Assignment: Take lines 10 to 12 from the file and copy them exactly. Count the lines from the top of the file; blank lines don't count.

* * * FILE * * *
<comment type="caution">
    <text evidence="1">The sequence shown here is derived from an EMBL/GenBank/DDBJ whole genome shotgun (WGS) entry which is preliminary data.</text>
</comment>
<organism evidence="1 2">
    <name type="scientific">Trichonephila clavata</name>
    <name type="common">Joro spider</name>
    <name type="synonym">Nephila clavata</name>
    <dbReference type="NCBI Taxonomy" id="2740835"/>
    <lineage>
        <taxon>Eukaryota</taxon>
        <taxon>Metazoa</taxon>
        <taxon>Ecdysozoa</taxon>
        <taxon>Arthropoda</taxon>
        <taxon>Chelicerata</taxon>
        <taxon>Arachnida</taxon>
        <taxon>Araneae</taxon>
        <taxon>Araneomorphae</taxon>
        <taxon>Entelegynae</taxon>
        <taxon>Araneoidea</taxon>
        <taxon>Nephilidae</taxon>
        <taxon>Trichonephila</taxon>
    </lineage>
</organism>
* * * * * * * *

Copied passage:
        <taxon>Eukaryota</taxon>
        <taxon>Metazoa</taxon>
        <taxon>Ecdysozoa</taxon>